Modern Relationships And Why They Don’t Work Out
Heartbreak — one of the saddest words in the English language. All of us know what it is: often glorified through prose, poetry, art and cinema. A lot of us have been through it, have taken a beating and have emerged stronger. Those of us who couldn’t emerge stronger have definitely come out wiser.
Despite all this, I wouldn’t wish heartbreak upon my worst enemy. That is because heartbreaks (rare or frequent) may hinder your ability to give all interpersonal relationships — not just romantic ones — the chance and effort they deserve.
My heart goes out to anybody going through the same while reading this article. You are enough and you possess the strength to go through this.
Cause and effect
Perhaps, the key differentiator about Gen-Z is that it often finds itself amidst a repeat of heartbreaks. One of the most powerful ways in which repeated heartbreaks affect you negatively is their ability to instil self-doubt and self-depreciation.
Why? Because you may attribute the initial ones to either misfortune or the person you were associated with. But a series of them makes you feel like you are the problem— which is far from the truth.
The second most prominent repercussion is a feeling of emptiness. You feel like you didn’t just lose the person you loved but also a part of yourself. The resistance you feel while trying to do things you used to do — usually, things which made you who you are — is immense. That leads you to think that something went terribly wrong. But you can get past it by rediscovering yourself (more on that later). I won’t say that doing so comes easily but is usually worth the effort.
Some people also form a gargantuan belief that they will never ever be in a fulfilling relationship. This belief is your mind tricking you into closing doors on people who could actually be good for you. It is wise to be careful but please, do not be so harsh on yourself.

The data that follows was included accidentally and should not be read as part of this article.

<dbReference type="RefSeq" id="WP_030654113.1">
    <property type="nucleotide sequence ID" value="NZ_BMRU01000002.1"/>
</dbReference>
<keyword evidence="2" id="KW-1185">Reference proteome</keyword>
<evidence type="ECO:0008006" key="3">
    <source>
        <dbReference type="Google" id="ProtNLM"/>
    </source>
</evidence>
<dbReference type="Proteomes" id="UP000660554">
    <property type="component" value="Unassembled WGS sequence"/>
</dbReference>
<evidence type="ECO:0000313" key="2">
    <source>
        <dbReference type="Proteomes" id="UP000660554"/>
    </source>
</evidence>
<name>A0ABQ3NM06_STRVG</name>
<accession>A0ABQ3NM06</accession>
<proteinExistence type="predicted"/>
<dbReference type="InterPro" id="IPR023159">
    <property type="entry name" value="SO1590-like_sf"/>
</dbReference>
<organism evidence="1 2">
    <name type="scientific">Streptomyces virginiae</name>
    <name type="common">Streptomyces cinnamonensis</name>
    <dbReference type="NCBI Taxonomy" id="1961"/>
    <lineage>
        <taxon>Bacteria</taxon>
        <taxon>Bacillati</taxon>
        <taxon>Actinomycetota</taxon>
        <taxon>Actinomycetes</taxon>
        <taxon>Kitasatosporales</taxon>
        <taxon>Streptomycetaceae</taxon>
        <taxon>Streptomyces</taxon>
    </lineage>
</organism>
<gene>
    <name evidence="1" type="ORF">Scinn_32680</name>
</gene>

The after-effects of heartbreak are never positive. There is no possible way of determining how it affects people. The only certain fact is that it does affect you deeply. Prevention is better than cure, so take a look at what you can do to avoid fallouts in the next section.
The time and age we are in, there are a lot of complex social structures around us. They no longer fall into one or more categories. Modern relationships are no exception. They are complicated, dynamic and each one is distinctly different.
Sadly, the only common links between most relationships nowadays remain two: most of them either crash and burn (causing a major heartbreak) or they turn unhealthy (due to frequent fallouts).
Why can’t most of us seem to make them work?
Before highlighting the reasons as to why our romantic adventures fail. It makes sense to ask one particular question: Is the chaos avoidable? Majorly, yes.
Although they seem to be an exception to the norm of heartbreaks, most of us know of people in happy and fulfilling relationships. It is worthy to mention that they do things differently than the people who fail. The major reasons which I have observed for fallouts and/or heartbreaks are listed below:
Expecting every form of companionship from just one person: Understand that the person you are associated with cannot be the mentor, the confidant, the friend and the romantic partner. Such diverse and complicated roles are usually not meant to be played by the same person. It is challenging enough to fulfil one role with aplomb and grace. It is normal to have expectations from your partner, just keep them realistic and make them amply clear.
The belief that your happiness is someone’s responsibility or vice-versa: You and you alone, are responsible for your happiness. People are ever-changing and dynamic; tying your happiness to them is being naïve. I am not denying that people can add to your happiness. No one can be the reason for your happiness and it is unhealthy to think so.